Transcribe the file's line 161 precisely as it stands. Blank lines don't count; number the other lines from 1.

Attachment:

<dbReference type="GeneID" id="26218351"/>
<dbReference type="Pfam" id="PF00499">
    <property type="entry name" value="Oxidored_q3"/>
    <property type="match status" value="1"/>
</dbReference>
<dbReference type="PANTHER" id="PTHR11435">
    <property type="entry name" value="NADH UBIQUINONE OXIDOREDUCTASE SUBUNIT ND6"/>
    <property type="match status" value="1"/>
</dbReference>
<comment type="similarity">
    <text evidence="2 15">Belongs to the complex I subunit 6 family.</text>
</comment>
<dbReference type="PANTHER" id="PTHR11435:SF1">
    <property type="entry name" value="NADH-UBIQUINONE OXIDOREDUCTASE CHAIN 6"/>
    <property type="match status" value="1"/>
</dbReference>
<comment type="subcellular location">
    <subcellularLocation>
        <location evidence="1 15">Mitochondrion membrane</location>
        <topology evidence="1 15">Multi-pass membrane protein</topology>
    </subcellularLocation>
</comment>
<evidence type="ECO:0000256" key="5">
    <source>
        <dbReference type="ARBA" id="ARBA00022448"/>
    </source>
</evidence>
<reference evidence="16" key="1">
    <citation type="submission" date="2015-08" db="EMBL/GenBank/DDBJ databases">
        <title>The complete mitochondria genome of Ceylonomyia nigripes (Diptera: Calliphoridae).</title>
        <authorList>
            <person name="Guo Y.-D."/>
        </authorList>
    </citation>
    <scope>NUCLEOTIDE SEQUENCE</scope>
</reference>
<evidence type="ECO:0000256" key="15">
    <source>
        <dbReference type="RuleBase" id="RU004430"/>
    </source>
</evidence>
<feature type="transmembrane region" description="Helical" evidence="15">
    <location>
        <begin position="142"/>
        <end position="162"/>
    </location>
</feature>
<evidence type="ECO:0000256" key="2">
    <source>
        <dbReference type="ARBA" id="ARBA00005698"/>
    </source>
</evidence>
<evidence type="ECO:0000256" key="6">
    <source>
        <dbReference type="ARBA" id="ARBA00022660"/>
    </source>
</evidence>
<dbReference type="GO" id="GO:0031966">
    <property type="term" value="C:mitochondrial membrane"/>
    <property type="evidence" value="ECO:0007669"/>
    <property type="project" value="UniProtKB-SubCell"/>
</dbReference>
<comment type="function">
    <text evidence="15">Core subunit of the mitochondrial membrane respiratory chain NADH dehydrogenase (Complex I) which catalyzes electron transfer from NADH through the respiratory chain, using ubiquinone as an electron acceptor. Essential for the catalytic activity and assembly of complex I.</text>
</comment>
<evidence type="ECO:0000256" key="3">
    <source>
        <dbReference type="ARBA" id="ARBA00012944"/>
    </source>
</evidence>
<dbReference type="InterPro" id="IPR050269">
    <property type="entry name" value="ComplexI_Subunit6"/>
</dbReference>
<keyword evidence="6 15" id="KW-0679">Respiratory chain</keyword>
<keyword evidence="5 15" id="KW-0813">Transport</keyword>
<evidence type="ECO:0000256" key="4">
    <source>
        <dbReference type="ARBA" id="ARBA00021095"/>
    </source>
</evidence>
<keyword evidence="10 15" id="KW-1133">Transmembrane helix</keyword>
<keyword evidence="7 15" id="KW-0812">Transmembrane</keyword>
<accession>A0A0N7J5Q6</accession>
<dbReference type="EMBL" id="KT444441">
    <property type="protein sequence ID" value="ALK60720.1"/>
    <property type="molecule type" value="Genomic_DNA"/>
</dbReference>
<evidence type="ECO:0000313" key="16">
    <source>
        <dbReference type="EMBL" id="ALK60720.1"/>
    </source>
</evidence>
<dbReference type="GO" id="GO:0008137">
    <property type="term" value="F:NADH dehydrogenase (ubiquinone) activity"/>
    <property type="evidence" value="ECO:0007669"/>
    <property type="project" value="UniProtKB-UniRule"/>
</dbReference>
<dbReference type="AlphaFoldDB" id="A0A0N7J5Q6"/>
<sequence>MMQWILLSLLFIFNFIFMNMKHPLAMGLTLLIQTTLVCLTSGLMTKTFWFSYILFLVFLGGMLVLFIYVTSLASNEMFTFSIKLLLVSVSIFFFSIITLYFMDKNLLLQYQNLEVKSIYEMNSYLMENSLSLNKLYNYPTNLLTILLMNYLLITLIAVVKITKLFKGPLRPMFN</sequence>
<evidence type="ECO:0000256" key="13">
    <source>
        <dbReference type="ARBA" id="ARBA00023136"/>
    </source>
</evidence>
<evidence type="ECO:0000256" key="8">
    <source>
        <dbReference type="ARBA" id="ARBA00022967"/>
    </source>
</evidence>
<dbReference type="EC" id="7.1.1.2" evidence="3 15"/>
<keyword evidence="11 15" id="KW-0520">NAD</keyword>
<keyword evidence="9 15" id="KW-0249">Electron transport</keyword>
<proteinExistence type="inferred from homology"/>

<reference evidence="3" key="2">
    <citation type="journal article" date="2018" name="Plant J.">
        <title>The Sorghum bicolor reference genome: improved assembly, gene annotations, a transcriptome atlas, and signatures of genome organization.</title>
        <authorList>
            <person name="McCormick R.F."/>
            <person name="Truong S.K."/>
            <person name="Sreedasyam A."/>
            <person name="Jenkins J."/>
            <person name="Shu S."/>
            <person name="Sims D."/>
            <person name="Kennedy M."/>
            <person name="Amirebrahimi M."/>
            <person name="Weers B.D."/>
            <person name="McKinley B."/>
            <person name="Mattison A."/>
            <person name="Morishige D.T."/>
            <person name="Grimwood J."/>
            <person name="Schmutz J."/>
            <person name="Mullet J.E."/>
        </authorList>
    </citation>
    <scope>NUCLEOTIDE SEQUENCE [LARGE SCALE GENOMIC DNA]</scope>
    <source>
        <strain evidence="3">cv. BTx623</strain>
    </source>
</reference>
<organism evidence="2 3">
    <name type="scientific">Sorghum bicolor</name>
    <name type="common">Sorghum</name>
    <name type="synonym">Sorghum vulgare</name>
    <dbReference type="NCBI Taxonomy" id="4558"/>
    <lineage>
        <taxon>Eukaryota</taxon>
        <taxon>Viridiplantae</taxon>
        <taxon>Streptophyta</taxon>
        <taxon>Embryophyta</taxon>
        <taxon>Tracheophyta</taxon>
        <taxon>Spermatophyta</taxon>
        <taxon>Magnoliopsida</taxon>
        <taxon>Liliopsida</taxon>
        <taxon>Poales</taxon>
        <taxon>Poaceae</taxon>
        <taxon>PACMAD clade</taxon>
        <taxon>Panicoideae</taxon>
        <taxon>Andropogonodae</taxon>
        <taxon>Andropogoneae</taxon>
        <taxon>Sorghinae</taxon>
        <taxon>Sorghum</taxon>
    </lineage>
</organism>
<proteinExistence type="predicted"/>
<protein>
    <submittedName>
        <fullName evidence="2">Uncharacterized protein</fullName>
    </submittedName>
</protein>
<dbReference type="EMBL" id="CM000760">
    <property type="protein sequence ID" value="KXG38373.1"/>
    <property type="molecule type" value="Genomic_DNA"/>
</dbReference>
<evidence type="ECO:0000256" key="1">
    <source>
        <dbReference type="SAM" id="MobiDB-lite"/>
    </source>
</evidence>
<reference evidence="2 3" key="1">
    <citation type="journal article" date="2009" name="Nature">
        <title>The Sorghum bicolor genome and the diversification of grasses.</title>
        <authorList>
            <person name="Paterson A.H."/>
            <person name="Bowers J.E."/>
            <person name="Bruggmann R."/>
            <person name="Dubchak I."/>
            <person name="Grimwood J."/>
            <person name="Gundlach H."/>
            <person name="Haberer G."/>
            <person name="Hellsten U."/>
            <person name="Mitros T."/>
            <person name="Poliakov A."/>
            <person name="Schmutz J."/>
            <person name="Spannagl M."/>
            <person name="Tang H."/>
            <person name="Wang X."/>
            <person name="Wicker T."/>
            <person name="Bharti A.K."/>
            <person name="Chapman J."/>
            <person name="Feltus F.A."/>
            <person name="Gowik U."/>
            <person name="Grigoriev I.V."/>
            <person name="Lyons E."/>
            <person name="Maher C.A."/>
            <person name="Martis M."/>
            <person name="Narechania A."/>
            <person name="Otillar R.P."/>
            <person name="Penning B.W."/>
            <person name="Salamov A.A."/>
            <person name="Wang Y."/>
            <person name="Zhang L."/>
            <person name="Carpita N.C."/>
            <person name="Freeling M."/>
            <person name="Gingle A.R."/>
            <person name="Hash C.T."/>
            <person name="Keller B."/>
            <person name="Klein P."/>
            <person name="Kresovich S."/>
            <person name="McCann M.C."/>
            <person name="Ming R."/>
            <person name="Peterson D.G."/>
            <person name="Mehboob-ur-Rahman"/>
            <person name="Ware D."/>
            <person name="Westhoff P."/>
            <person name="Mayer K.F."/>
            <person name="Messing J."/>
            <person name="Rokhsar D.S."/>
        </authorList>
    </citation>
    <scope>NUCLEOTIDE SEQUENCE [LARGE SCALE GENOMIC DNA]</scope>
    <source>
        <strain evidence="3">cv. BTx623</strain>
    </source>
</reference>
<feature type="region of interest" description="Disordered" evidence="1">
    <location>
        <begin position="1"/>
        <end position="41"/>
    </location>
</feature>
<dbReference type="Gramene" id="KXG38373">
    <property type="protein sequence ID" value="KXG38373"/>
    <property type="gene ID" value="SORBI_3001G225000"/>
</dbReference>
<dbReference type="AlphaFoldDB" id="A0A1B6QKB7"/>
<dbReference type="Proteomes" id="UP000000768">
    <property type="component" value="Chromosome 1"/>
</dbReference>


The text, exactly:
        <taxon>Sorghum</taxon>